Personal info

  • Name: Samuel HARVEY
  • D.O.B: 17th Sep, 1881
  • D.O.A: 29th Sep, 1915
  • D.O.D: 24th Sep, 1960
  • Award: Victoria Cross
  • Occupation at time of action: Private, 1st Battalion The York and Lancaster Regiment, 83rd Brigade, 28th Division
  • Book: The Complete History - Volume 2
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Sources & Acknowledgements

Hohenzollern Redoubt, near Haisnes, France 27, 29 September 1915

27, 29 September 1915

More details about:
The First World War 1915 

The Hohenzollern Redoubt was a German strongpoint, south-west of Haisnes. It was connected to the main German line by communication trenches, most notably ‘Little Willie’ running north and ‘Big Willie’ running south-east. It was attacked on 25 September 1915, the opening day of the Battle of Loos, and mostly captured. On 27 September 1915, Corporal J D Pollock, 5th Battalion Queen’s Own Cameron Highlanders, was among troops sent to reinforce British positions and by his bravery helped to check a German advance. On 29 September 1915 A and B Companies, 1st Battalion The York and Lancaster Regiment, and 2nd Battalion The East Surrey Regiment were sent forward to strengthen the British position. The York and Lancasters were advancing along ‘Big Willie’ trench to the south-east to relieve the East Kent Regiment in Dump Trench when at 6am the Germans attacked. Private S Harvey volunteered to fetch more bombs to help repel them. Meanwhile the 2nd East Surreys attacked ‘Little Willie’ trench, which ran northwards. The Germans were moving down the trench and threatening the Redoubt. The East Surreys were pushed back but Temporary Second Lieutenant A J T Fleming-Sandes by his gallant action helped stabilize the situation. The Hohenzollern Redoubt was lost again on 3 October. Fighting continued there and on 13 October, as part of the final British offensive during the Battle of Loos, an attempt to recapture it failed.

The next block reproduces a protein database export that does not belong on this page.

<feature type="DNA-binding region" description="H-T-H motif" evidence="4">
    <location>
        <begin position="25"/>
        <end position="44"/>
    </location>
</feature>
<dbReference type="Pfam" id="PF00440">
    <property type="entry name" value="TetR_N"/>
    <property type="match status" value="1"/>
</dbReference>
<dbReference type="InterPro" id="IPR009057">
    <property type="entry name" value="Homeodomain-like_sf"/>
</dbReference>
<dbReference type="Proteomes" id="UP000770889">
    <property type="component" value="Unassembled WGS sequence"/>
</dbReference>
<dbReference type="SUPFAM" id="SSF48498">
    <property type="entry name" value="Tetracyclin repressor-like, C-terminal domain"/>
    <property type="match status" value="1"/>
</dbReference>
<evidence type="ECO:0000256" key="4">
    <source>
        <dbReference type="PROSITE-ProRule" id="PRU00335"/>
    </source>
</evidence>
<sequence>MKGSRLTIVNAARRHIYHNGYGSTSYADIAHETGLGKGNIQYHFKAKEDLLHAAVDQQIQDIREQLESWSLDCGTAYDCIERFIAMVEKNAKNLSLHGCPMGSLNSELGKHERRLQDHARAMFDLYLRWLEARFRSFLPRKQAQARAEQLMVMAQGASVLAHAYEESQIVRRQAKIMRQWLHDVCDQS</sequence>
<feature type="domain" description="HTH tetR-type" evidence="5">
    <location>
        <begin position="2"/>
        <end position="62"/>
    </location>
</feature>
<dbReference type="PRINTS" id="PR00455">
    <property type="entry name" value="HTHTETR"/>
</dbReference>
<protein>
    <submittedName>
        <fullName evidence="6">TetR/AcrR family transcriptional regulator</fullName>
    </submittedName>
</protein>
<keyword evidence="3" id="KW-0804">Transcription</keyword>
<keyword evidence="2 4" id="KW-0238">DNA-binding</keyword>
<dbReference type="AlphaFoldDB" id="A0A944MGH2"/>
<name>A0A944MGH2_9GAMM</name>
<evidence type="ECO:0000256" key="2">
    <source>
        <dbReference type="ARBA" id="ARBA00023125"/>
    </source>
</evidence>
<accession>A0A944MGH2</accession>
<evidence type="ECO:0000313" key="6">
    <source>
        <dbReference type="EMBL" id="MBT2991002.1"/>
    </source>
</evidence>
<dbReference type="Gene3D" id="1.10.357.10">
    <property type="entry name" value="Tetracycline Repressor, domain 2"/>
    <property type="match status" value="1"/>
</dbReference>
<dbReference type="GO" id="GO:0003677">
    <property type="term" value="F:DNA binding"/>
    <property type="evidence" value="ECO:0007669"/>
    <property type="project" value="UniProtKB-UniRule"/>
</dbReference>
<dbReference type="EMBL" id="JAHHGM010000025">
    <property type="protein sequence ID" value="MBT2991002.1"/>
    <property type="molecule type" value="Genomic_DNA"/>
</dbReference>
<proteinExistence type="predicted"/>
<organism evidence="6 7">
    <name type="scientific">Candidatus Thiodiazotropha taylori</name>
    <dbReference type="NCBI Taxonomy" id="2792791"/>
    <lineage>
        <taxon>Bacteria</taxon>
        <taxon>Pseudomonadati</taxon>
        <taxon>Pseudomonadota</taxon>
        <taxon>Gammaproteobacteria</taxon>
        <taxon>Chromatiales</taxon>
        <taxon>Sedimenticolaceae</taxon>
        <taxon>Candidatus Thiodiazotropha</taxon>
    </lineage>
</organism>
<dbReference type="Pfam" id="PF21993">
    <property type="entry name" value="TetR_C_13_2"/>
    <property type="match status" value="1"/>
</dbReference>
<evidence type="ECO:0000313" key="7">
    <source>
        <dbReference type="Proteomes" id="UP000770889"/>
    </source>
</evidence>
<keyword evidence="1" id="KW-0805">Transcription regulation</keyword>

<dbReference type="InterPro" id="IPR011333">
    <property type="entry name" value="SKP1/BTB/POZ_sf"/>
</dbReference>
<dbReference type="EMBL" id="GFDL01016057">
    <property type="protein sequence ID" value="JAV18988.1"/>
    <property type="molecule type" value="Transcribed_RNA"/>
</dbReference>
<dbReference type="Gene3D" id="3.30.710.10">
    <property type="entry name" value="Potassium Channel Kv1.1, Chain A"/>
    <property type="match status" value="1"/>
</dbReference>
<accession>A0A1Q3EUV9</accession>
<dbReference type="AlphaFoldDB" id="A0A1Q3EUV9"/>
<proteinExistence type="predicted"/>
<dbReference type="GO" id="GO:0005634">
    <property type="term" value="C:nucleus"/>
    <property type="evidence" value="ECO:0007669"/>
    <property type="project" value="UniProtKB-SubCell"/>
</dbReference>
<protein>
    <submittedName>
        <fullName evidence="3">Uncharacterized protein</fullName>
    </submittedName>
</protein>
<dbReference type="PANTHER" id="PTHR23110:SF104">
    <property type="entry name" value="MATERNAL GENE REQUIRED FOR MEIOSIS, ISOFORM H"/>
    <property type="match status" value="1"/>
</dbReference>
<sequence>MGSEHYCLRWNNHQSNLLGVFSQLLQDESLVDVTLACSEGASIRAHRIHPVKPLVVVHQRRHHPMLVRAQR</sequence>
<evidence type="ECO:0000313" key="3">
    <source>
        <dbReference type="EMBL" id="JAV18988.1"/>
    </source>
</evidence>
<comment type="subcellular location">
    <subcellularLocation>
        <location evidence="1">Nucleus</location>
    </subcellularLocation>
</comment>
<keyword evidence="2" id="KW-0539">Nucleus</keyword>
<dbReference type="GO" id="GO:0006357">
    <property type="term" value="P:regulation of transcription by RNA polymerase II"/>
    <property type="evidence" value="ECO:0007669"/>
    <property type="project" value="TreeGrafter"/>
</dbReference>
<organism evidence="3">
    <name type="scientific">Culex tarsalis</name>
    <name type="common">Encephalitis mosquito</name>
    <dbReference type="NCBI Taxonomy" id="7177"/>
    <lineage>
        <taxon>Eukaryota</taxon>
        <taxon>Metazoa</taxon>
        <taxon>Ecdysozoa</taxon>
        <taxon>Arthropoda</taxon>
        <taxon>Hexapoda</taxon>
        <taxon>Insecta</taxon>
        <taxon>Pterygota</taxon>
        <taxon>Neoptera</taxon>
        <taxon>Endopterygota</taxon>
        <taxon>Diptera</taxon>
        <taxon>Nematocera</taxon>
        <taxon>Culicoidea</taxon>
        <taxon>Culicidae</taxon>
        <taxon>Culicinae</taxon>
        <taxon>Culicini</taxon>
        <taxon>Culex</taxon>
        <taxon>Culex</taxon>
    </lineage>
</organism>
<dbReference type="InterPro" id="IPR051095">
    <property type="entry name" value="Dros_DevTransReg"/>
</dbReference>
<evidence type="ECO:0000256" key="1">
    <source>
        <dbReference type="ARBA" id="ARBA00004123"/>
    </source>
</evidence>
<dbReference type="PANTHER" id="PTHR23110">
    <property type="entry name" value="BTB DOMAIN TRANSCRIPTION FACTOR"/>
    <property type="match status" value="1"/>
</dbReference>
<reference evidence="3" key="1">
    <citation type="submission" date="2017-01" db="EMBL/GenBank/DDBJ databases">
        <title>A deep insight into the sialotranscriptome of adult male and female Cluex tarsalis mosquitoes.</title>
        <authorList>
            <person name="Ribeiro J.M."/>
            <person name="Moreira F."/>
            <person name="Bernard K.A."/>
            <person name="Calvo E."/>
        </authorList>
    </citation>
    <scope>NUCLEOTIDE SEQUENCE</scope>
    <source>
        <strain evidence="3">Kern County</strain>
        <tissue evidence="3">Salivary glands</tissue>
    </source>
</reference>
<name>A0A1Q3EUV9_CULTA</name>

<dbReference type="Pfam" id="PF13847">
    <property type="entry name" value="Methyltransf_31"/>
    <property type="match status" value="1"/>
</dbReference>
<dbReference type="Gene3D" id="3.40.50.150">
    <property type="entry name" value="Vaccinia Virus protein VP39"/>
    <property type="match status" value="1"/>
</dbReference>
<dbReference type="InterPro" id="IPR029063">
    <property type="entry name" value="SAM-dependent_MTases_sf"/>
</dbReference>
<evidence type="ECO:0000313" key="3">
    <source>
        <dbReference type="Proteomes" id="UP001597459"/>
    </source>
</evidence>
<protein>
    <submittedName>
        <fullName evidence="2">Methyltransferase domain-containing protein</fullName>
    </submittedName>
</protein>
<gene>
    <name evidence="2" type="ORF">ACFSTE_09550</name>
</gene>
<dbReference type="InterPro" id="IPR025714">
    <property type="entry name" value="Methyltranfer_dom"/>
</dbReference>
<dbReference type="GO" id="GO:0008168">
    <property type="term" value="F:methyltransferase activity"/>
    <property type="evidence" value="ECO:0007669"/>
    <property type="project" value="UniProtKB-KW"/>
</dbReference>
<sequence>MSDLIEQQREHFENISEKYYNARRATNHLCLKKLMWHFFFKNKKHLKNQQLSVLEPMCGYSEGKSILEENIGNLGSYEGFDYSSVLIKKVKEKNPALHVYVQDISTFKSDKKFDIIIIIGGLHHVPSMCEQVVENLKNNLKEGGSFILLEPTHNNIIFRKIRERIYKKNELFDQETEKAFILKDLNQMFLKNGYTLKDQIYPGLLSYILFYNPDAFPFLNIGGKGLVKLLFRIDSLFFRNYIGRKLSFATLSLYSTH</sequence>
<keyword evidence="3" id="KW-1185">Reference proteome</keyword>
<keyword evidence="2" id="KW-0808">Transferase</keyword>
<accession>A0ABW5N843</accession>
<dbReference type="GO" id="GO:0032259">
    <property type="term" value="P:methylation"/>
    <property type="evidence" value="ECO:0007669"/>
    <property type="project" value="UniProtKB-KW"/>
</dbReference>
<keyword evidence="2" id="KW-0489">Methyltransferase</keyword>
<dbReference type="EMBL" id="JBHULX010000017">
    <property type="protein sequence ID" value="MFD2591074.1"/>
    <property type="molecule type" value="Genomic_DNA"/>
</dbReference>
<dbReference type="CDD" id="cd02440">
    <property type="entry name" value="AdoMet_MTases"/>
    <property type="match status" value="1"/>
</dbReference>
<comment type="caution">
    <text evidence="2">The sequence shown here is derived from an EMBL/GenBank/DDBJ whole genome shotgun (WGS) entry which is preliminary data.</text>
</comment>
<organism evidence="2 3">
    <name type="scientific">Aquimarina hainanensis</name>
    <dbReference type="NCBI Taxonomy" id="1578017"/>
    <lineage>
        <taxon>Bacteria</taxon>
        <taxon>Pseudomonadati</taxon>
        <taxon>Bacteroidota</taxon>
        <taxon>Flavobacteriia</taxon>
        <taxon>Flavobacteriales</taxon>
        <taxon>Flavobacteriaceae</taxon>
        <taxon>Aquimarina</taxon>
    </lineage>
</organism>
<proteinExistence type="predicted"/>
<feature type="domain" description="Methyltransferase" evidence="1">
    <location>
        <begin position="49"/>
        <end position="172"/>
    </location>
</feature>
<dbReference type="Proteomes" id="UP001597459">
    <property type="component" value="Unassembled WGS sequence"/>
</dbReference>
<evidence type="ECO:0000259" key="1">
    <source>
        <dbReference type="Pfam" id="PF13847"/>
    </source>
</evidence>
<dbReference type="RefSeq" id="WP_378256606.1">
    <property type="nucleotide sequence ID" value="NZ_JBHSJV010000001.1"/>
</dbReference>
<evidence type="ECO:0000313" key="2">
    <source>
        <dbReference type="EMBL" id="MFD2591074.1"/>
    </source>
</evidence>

For most conspicuous bravery in “Big Willie” trench on 29th September, 1915. During a heavy bombing attack by the enemy, and when more bombs were urgently required for our front, Private Harvey volunteered to fetch them. The communication trench was blocked with wounded and reinforcements, and he went backwards and forwards across the open under intense fire and succeeded in bringing up no less than thirty boxes of bombs before he was wounded in the head. It was mainly due to Private Harvey’s cool bravery in supplying bombs that the enemy was eventually driven back. 

Third Supplement to The London Gazette of 16 November 1915. 18 November 1915, Numb. 29371, p. 11449

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